4 things Learning & Development is responsible for beyond performance
In response to 2018’s Great Recession, the Learning and Talent Development field went through a culling of sorts. I’m not talking about the budgets and headcount shrinkage that were forced on us by business leaders. Rather, it was about the gross overreaction from within the L&D space that began to oversimplify and exaggerate “performance” as the primary calling of L&D’s function.
L&D is extremely difficult to quantify with ROI metrics because of the sheer number of influencing factors that affect our employees, including policies, systems, processes, managers, and training. In response, many in our field began to focus as much energy and budget on something that was easier to quantify, faster to develop, and clearer to the business to understand: performance support and job aids.
But there’s a problem with that approach. Focusing on today’s performance is great for this quarter’s stock price, but it’s terrible at delivering on a three- to five-year strategy or helping to solve something as complex as a digital transformation or, say, a pandemic. In addition, when organizations get tight on labor, employees tend to start considering whether or not their company is helping their professional development. And if the only “job aid” employees get is how to run some process faster, it’s understandable to believe they aren’t developing in a way that is meaningful to their long-term career or mobility.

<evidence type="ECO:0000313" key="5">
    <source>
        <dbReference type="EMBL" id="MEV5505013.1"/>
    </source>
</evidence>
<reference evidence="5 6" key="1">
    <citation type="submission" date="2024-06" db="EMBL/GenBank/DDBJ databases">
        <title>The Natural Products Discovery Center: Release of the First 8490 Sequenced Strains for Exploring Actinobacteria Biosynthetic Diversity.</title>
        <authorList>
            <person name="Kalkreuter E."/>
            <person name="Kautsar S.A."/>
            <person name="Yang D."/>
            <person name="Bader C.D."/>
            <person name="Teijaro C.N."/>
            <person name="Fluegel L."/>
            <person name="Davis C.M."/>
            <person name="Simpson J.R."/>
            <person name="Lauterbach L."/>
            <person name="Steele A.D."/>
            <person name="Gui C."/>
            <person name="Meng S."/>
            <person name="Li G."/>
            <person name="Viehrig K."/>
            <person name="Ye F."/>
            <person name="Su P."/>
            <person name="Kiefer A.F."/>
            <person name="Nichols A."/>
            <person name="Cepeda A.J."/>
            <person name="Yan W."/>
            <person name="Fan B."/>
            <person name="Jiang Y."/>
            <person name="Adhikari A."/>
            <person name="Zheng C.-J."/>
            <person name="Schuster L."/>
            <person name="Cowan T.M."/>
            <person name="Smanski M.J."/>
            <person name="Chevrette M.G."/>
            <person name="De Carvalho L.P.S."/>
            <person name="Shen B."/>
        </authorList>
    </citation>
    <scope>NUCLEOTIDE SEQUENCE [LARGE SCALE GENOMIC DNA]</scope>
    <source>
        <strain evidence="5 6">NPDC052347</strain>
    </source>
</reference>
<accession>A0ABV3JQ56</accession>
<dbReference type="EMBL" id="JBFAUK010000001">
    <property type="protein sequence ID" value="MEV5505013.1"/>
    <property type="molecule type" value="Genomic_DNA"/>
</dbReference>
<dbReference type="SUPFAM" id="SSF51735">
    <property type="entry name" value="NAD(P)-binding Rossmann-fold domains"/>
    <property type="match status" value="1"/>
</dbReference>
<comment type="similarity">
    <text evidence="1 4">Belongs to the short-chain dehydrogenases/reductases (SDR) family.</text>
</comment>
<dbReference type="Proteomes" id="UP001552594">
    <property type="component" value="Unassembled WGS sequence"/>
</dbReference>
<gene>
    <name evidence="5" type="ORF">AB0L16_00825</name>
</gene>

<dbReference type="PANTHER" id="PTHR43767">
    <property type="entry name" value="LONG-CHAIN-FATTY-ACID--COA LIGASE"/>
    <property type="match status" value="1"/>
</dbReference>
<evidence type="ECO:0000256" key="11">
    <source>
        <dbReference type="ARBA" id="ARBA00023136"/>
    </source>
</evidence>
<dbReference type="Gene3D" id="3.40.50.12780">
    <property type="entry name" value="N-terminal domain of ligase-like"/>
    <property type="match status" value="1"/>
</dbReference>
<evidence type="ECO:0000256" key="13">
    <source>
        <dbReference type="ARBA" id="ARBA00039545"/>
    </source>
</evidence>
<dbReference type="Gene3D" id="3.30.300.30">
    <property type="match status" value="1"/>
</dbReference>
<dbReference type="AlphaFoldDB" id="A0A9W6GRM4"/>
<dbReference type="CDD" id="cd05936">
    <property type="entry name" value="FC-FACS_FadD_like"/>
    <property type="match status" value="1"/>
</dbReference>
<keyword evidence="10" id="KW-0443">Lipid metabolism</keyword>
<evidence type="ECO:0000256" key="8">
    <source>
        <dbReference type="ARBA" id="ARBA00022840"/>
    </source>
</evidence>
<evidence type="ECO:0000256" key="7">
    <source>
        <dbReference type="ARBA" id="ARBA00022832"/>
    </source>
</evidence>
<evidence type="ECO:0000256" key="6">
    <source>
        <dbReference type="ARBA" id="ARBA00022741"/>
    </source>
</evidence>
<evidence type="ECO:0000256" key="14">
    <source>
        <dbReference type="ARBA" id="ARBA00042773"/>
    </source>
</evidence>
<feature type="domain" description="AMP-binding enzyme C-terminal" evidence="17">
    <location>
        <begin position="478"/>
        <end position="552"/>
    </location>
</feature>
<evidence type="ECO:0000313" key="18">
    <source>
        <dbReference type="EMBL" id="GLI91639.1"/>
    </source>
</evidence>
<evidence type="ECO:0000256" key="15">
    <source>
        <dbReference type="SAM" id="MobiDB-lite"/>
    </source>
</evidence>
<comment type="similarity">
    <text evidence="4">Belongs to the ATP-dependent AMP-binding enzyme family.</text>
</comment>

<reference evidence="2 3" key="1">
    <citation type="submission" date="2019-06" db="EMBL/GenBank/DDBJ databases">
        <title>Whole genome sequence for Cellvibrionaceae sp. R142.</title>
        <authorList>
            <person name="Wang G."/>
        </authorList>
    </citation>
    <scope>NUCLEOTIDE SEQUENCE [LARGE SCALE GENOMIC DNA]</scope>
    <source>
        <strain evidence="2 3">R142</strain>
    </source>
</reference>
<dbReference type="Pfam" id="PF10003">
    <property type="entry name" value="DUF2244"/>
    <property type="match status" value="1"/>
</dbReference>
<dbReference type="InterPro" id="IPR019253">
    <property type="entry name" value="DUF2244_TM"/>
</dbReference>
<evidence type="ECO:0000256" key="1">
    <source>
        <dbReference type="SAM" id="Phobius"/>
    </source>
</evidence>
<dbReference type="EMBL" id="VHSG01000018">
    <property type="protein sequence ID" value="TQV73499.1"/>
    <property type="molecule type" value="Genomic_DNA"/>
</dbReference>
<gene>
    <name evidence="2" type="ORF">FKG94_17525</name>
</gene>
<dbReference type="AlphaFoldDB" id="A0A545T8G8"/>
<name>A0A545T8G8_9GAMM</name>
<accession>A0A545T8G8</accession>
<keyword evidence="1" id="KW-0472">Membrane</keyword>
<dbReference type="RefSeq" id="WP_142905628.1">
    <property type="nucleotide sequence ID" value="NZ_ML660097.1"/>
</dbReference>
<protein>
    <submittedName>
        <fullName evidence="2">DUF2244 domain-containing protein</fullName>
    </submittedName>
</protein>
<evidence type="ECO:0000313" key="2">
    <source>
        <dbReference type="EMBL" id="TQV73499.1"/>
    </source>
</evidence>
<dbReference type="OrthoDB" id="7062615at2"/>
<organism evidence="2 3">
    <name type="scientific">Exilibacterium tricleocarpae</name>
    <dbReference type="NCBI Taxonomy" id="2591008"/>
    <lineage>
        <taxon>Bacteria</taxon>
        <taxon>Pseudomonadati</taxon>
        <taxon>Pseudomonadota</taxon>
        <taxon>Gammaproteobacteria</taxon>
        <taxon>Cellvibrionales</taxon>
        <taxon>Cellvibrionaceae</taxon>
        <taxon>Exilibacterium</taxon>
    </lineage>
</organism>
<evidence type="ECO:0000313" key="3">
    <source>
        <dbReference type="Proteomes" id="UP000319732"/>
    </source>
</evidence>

As such, L&D has become so much more than improving people’s performance and skills. In 2019, former CLO of McKinsey & Company Nick Van Damm outlined the five key responsibilities of L&D, which expanded the expectations of what the field should do. His wide, encompassing view incorporated essential functions that haven’t been baked into all roles across L&D just yet. However, as this country recovers from the pandemic and is experiencing a major labor crunch, these roles are especially pertinent for companies to succeed.